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the Complete Review
the complete review - fiction

The Woman in the Row Behind

Françoise Dorner

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To purchase The Woman in the Row Behind

Title: The Woman in the Row Behind
Author: Françoise Dorner
Genre: Novel
Written: 2004 (Eng. 2006)
Length: 122 pages
Original in: French
Availability: The Woman in the Row Behind - US
The Woman in the Row Behind - UK
The Woman in the Row Behind - Canada
La fille du rang derrière - Canada
La fille du rang derrière - France
  • French title: La fille du rang derrière
  • Translated by Adriana Hunter
  • Awarded the Prix Goncourt du premier roman, 2004

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Our Assessment:

B : decent but glum

See our review for fuller assessment.

Review Summaries
Source Rating Date Reviewer
The LA Times . 3/9/2006 Kai Maristed
The NY Times Book Rev. . 24/9/2006 Andrew Ervin

  From the Reviews:
  • "Told in a deadpan voice ably rendered by veteran translator Adriana Hunter, Dorner's tale abounds with snappy visuals and dark situation comedy. (...) But The Woman in the Row Behind hardly bothers with what novels (as compared to plays) generally do best: i.e., unfold subtlety in character, deepen story with subplot. In short, while one might doubt whether The Woman in the Row Behind stands up fully as a novel, it succeeds beautifully as tragic farce." - Kai Maristed, The Los Angeles Times

  • "(A) precise and thought-provoking novel of ideas wrapped in the garrish trappings of chick-lit. (...) (A) small and sophisticated novel of big ideas, many of them extremely naughty." - Andrew Ervin, The New York Times Book Review

Please note that these ratings solely represent the complete review's biased interpretation and subjective opinion of the actual reviews and do not claim to accurately reflect or represent the views of the reviewers. Similarly the illustrative quotes chosen here are merely those the complete review subjectively believes represent the tenor and judgment of the review as a whole. We acknowledge (and remind and warn you) that they may, in fact, be entirely unrepresentative of the actual reviews by any other measure.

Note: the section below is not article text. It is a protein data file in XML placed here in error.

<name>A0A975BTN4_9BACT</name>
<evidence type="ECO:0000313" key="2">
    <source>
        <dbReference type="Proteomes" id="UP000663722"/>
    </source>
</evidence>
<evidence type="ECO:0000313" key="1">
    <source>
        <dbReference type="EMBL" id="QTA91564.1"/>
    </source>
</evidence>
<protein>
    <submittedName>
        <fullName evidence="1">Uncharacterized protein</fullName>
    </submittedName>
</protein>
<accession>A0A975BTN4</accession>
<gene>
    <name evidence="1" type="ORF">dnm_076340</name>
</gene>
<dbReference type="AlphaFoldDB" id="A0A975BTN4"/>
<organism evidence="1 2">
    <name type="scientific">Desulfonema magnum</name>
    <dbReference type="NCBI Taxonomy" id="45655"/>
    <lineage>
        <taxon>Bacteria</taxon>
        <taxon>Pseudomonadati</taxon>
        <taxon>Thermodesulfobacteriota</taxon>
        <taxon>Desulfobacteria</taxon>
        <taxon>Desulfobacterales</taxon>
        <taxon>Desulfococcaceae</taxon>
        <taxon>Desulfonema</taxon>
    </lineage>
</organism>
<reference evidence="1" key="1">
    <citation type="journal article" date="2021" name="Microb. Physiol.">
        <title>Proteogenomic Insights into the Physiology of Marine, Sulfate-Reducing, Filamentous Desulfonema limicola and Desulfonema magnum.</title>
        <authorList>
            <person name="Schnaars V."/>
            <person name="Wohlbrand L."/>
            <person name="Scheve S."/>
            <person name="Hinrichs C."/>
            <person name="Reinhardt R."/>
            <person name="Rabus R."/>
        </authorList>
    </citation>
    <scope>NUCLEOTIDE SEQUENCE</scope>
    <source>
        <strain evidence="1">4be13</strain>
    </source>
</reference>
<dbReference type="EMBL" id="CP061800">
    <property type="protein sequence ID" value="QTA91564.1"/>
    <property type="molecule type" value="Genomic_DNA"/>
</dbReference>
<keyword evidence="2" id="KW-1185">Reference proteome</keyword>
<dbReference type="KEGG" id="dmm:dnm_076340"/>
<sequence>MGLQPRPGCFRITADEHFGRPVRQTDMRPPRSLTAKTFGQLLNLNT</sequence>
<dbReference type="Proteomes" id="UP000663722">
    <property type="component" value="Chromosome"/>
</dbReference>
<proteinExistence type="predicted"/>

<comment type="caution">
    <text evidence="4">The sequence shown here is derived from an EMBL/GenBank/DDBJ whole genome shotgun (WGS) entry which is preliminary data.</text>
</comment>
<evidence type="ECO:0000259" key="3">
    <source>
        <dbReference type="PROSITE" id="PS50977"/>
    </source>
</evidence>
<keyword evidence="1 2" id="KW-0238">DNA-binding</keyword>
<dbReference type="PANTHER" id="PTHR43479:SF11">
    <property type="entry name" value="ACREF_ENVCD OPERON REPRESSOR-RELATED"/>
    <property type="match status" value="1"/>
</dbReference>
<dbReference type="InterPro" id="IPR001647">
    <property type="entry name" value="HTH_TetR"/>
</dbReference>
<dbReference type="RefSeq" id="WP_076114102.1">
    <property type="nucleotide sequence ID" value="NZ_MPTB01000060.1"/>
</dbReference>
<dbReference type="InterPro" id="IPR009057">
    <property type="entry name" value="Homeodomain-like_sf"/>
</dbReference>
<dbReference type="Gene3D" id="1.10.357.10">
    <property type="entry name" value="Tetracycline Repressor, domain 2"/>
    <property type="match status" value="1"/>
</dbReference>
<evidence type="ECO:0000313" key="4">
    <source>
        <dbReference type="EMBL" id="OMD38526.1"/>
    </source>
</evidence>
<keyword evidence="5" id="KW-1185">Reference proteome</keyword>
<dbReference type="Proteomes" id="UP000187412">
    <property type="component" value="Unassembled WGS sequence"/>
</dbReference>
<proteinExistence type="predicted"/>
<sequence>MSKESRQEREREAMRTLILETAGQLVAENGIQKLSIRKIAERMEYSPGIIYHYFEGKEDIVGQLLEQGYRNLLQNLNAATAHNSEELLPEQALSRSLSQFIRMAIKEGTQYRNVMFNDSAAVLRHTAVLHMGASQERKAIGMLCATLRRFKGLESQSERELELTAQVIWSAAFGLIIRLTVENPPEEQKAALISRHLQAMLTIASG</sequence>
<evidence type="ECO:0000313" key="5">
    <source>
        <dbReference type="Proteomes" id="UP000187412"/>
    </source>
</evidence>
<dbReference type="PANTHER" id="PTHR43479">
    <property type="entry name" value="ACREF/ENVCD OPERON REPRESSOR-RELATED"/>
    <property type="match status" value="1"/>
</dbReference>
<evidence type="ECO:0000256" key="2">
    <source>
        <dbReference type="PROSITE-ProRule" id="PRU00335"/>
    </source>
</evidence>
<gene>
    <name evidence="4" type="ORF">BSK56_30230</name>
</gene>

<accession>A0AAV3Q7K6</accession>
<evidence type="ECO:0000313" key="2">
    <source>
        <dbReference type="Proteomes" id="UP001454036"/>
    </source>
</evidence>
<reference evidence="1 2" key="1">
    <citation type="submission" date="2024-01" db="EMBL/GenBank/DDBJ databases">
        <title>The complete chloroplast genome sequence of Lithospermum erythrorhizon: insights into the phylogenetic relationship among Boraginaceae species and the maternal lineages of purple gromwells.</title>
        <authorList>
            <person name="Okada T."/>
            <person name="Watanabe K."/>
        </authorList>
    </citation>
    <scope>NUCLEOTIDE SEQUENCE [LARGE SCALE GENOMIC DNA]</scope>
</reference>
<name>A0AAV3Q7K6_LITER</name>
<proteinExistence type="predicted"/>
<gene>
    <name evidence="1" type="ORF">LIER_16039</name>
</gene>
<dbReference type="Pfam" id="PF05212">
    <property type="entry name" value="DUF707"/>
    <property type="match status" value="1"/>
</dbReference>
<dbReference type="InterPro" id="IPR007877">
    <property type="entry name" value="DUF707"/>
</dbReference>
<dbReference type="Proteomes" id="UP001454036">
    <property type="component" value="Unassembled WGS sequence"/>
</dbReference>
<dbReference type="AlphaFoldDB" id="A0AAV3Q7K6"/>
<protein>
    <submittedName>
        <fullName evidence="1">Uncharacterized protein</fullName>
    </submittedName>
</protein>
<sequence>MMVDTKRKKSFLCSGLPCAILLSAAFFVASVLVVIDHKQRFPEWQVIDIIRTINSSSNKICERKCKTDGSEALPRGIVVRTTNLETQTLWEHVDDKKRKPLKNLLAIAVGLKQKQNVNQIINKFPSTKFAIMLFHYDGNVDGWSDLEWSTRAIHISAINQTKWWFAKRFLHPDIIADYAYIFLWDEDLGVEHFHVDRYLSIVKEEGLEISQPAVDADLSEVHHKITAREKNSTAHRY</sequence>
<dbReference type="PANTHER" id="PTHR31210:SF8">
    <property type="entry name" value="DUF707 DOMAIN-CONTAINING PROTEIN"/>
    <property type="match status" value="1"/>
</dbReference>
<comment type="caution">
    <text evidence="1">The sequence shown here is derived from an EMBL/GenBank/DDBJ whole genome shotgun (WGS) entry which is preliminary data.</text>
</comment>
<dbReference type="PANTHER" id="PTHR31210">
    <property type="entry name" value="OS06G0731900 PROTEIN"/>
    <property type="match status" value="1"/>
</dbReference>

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The complete review's Review:

       The Woman in the Row Behind is narrated by Nina. She begins her story in the present, and so readers learn that her husband is now off in China, following his dream. Most of the book is devoted to the past, however, -- as she recounts how it came to that.
       Nina isn't very much of a woman -- certainly not a very self-confident one:

     I was never there when it mattered. or perhaps sometimes, but no one ever noticed. Transparent, an invisible little woman -- but there is an upside to that: you can watch and listen, keep it all to yourself, and gradually you forget the sound of your own voice.
       She and her husband, Roger, run a newspaper kiosk. Their marriage is very bland, dominated by work and with lunch with the relatives at a different one of their houses each Sunday of the month. Nina has never met her father, and her mother is unhelpfully critical.
       Nina tries to spice things up in her marriage, including by plucking her pubic hair into a heart shape; her husband, of course, doesn't even notice:
I just felt stupid then, with my heart between my thighs.
       But she goes considerably further -- as chance and whim allow -- and she does get carried away:
I started my underground life and it gradually took over.
       In her effort to reach her husband she is too successful: she disguises herself and puts on a Chinese accent and seduces him at the movies. Unfortunately, he really falls for the fantasy she provides -- and refuses to see the truth.
       Family tensions add to the mix, and the fact that her best friend broke up with Robert's brother doesn't help matters. Robert is also so blind that the only thing he does think to accuse Nina of -- having an affair with his brother -- is the one thing she isn't guilty of.
       The Woman in the Row Behind is an odd little novel of a rather peculiar and vulnerable lost soul. She's enterprising -- when she thinks the solution is for her and her husband to get away for a week's vacation she takes the easiest but most radical step to get away from the kiosk -- but things never entirely work out -- except when she indulges in what amounts to fantasy. The people around her are equally lost causes, and while there's quite a bit of comic relief and a few good lines, it's still a fairly glum work.

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The Woman in the Row Behind: Reviews: Other books of interest under review:
  • See Index of French literature

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About the Author:

       French author Françoise Dorner has written plays, screenplays, and this novel.

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© 2006-2008 the complete review

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